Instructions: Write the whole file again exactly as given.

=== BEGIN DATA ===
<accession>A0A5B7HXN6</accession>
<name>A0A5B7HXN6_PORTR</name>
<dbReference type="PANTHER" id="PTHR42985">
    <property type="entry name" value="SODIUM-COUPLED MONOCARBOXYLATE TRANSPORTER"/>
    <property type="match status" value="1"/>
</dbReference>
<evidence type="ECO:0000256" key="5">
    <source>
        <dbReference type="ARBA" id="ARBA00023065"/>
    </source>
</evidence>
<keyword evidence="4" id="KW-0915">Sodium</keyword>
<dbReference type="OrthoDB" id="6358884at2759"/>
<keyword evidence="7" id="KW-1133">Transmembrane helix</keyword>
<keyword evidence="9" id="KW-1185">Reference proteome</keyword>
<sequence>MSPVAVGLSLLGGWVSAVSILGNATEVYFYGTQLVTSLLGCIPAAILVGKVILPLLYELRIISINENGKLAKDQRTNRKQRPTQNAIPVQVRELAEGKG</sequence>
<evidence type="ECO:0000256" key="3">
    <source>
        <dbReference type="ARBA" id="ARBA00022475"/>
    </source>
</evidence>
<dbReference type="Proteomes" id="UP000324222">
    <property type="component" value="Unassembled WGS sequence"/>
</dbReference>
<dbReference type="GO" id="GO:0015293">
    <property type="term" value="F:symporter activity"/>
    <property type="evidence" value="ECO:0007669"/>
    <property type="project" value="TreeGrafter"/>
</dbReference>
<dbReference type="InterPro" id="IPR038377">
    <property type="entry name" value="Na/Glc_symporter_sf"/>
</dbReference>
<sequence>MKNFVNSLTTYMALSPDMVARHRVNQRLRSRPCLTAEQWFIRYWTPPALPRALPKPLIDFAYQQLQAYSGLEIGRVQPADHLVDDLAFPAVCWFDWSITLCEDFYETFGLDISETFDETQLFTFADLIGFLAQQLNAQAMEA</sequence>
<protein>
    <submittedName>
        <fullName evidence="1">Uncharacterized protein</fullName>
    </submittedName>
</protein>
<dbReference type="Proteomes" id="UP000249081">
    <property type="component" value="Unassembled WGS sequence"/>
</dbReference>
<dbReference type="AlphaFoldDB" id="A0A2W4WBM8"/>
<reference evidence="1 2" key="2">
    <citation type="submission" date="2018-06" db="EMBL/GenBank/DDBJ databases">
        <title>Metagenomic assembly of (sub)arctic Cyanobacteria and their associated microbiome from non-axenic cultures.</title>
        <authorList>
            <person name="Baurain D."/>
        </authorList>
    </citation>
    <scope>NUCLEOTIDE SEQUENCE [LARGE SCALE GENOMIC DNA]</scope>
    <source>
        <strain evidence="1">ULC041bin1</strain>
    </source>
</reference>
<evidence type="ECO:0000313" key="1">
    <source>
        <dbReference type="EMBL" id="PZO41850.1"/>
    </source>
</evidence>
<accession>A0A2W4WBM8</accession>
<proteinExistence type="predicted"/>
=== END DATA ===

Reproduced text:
<accession>A0A5B7HXN6</accession>
<name>A0A5B7HXN6_PORTR</name>
<dbReference type="PANTHER" id="PTHR42985">
    <property type="entry name" value="SODIUM-COUPLED MONOCARBOXYLATE TRANSPORTER"/>
    <property type="match status" value="1"/>
</dbReference>
<evidence type="ECO:0000256" key="5">
    <source>
        <dbReference type="ARBA" id="ARBA00023065"/>
    </source>
</evidence>
<keyword evidence="4" id="KW-0915">Sodium</keyword>
<dbReference type="OrthoDB" id="6358884at2759"/>
<keyword evidence="7" id="KW-1133">Transmembrane helix</keyword>
<keyword evidence="9" id="KW-1185">Reference proteome</keyword>
<sequence>MSPVAVGLSLLGGWVSAVSILGNATEVYFYGTQLVTSLLGCIPAAILVGKVILPLLYELRIISINENGKLAKDQRTNRKQRPTQNAIPVQVRELAEGKG</sequence>
<evidence type="ECO:0000256" key="3">
    <source>
        <dbReference type="ARBA" id="ARBA00022475"/>
    </source>
</evidence>
<dbReference type="Proteomes" id="UP000324222">
    <property type="component" value="Unassembled WGS sequence"/>
</dbReference>
<dbReference type="GO" id="GO:0015293">
    <property type="term" value="F:symporter activity"/>
    <property type="evidence" value="ECO:0007669"/>
    <property type="project" value="TreeGrafter"/>
</dbReference>
<dbReference type="InterPro" id="IPR038377">
    <property type="entry name" value="Na/Glc_symporter_sf"/>
</dbReference>
<sequence>MKNFVNSLTTYMALSPDMVARHRVNQRLRSRPCLTAEQWFIRYWTPPALPRALPKPLIDFAYQQLQAYSGLEIGRVQPADHLVDDLAFPAVCWFDWSITLCEDFYETFGLDISETFDETQLFTFADLIGFLAQQLNAQAMEA</sequence>
<protein>
    <submittedName>
        <fullName evidence="1">Uncharacterized protein</fullName>
    </submittedName>
</protein>
<dbReference type="Proteomes" id="UP000249081">
    <property type="component" value="Unassembled WGS sequence"/>
</dbReference>
<dbReference type="AlphaFoldDB" id="A0A2W4WBM8"/>
<reference evidence="1 2" key="2">
    <citation type="submission" date="2018-06" db="EMBL/GenBank/DDBJ databases">
        <title>Metagenomic assembly of (sub)arctic Cyanobacteria and their associated microbiome from non-axenic cultures.</title>
        <authorList>
            <person name="Baurain D."/>
        </authorList>
    </citation>
    <scope>NUCLEOTIDE SEQUENCE [LARGE SCALE GENOMIC DNA]</scope>
    <source>
        <strain evidence="1">ULC041bin1</strain>
    </source>
</reference>
<evidence type="ECO:0000313" key="1">
    <source>
        <dbReference type="EMBL" id="PZO41850.1"/>
    </source>
</evidence>
<accession>A0A2W4WBM8</accession>
<proteinExistence type="predicted"/>